I've published a new TypeScript library currently in beta, and was hoping to get feedback on certain aspects of it, particularly implementation details for improving the performance of deferred iteration in some specific methods.

The library is called enumerable-ts and is available on npm. I don't anticipate that it will be particularly impressive in any benchmarks but I'd at least like to refine some of the method implementations so that the asymptotic performance is better if possible, and also readability.

Below are some of the methods I'd like to improve:

Enumerable.prototype.distinct() (modified but not yet committed)

distinct (this: IEnumerable<TSource>, equality: EqualityFunction<TSource> = equalityFn): Enumerable<TSource> {
  return new Enumerable(function * (this: IEnumerable<TSource>, equality: EqualityFunction<TSource>) {
    const set = equality === equalityFn ? new Set<TSource>() : [] as TSource[]
    const unique = (value: TSource) => {
      if (set.contains(value, equality)) {
        return false

      if (set instanceof Set) set.add(value)
      else set.push(value)

      return true

    yield * this.where(unique)
  }.bind(this, equality), Enumerable.isEnumerable(this) ? this.compare : undefined)

The problem with distinct() was that it didn't seem very DRY, given that the implementation was essentially twice as long since it basically had analogous approaches for the general case and the optimized case when you can rely on the comparison behavior of the builtin Set, i.e. when the equality parameter uses the default behavior. Is this an acceptable way of making the method more succinct or is there an even better way?


groupJoin<TInner, TKey> (this: IEnumerable<TSource>, inner: IEnumerable<TInner>, selectOuterKey: IndexedSelectFunction<TSource, TKey>, selectInnerKey: IndexedSelectFunction<TInner, TKey>): Enumerable<IGrouping<TSource, TInner>>
groupJoin<TInner, TKey, TResult> (this: IEnumerable<TSource>, inner: IEnumerable<TInner>, selectOuterKey: IndexedSelectFunction<TSource, TKey>, selectInnerKey: IndexedSelectFunction<TInner, TKey>, selectResult: ResultFunction<TSource, IEnumerable<TInner>, TResult>): Enumerable<TResult>
groupJoin<TInner, TKey, TResult> (this: IEnumerable<TSource>, inner: IEnumerable<TInner>, selectOuterKey: IndexedSelectFunction<TSource, TKey>, selectInnerKey: IndexedSelectFunction<TInner, TKey>, selectResult?: ResultFunction<TSource, IEnumerable<TInner>, TResult>): Enumerable<IGrouping<TSource, TInner>> | Enumerable<TResult> {
  const outerEntries = this.select(selectEntry(selectOuterKey, selectFn as SelectFunction<TSource, TSource>))
  const innerGroups = inner.groupBy(selectInnerKey)
  const groups = outerEntries.select(
    ([outerKey, outer]) => new Grouping<TSource, TInner>(function * (innerGroups: IEnumerable<IGrouping<TKey, TInner>>, outerKey: TKey) {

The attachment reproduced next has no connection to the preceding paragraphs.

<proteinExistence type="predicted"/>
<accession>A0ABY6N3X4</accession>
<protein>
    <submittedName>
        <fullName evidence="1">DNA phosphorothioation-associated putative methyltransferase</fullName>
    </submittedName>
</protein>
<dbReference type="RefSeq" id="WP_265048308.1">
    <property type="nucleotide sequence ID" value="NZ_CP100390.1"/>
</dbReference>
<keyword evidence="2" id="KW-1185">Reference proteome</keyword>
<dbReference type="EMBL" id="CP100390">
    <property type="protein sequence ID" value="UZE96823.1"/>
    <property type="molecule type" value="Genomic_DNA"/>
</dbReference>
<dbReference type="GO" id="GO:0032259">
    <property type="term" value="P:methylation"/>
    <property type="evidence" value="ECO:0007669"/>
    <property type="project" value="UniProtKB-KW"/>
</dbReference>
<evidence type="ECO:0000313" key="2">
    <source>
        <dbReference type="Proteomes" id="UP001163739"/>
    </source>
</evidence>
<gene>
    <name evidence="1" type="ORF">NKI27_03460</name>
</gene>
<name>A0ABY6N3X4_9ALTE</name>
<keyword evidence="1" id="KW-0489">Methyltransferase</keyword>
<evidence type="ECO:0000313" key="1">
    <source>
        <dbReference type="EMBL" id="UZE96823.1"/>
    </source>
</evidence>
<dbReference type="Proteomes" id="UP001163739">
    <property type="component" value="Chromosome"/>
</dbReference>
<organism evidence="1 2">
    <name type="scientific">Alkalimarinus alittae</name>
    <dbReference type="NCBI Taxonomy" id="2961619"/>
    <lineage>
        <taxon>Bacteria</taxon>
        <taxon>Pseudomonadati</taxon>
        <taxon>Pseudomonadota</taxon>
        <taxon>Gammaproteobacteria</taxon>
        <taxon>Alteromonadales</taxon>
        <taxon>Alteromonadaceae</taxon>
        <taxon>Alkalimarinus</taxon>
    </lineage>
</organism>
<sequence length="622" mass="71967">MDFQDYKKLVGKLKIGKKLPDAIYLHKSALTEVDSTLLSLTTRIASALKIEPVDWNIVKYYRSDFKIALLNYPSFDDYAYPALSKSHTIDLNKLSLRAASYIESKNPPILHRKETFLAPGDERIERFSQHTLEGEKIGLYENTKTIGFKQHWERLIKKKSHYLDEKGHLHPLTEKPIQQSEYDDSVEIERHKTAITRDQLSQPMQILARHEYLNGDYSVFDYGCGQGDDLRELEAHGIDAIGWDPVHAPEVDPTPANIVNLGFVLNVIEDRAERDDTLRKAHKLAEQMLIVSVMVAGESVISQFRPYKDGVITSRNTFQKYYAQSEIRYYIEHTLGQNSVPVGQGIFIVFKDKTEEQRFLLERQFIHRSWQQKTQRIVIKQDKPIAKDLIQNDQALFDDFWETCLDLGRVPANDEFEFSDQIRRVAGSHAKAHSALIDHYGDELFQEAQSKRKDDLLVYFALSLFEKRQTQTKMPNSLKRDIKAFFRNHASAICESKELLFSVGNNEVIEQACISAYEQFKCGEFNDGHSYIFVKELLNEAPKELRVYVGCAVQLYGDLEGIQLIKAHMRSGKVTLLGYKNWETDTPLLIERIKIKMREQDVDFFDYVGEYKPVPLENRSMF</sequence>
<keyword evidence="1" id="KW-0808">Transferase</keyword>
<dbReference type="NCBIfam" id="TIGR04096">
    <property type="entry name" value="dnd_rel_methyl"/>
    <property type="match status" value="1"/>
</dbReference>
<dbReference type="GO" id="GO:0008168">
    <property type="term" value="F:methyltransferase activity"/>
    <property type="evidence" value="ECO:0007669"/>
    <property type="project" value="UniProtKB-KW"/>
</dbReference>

yield * innerGroups.firstOrDefault(
        new Grouping(generatorFn as () => IterableIterator<TInner>, outerKey),
        ({ key }) => equalityFn(key, outerKey)
    }.bind(innerGroups, outerKey), outer) as IGrouping<TSource, TInner>

  return selectResult === undefined
    ? groups
    : groups.select((group, index) => selectResult(group.key, group.asEnumerable(), index))

While I'm fairly certain this implementation matches the expected behavior ported from Enumerable.GroupJoin() in .NET, I find the logic to be quite unfollow-able without several minutes spent studying the code. I'd like to improve this.


memoize (this: IEnumerable<TSource>): Enumerable<TSource> {
  const cache: TSource[] = []
  const iterator = this[Symbol.iterator]()

  return new Enumerable(function * (this: IEnumerable<TSource>, cache: TSource[], iterator: IterableIterator<TSource>) {
    for (let index = 0; ; index++) {
      if (index === cache.length) {
        const { value, done } = iterator.next()

        if (done) return

        cache[index] = value

      yield cache[index]
  }.bind(this, cache, iterator), Enumerable.isEnumerable(this) ? this.compare : undefined)

While I'm actually fairly proud of the simplicity of this implementation, I'm curious if this is actually the expected behavior. Do people expect multiple calls to memoize() with the same target IEnumerable to produce the same sequence? Or is it just multiple references to a return value of memoize() should always produce the same sequence (as is currently implemented)? It's based on the implementation from MoreLINQ's Memoize().


skip (this: IEnumerable<TSource>, count: number): Enumerable<TSource> {
  if (Array.isArray(this)) {
    return new Enumerable(function * (this: TSource[], count: number) {
      for (let index = count; index < this.length; index++) {
        yield this[index]
    }.bind(this, count))

  return this.where((_, index) => index >= count)

The obvious problem with this one, is the lack of introspection available on the Enumerable class (and Map and Set) to be able to seek to specific indices of the iteration. Is there a way of making this introspection possible on the Enumerable class without too much bloat? This would actually improve the performance of a whole class of methods on Enumerable, not just skip().


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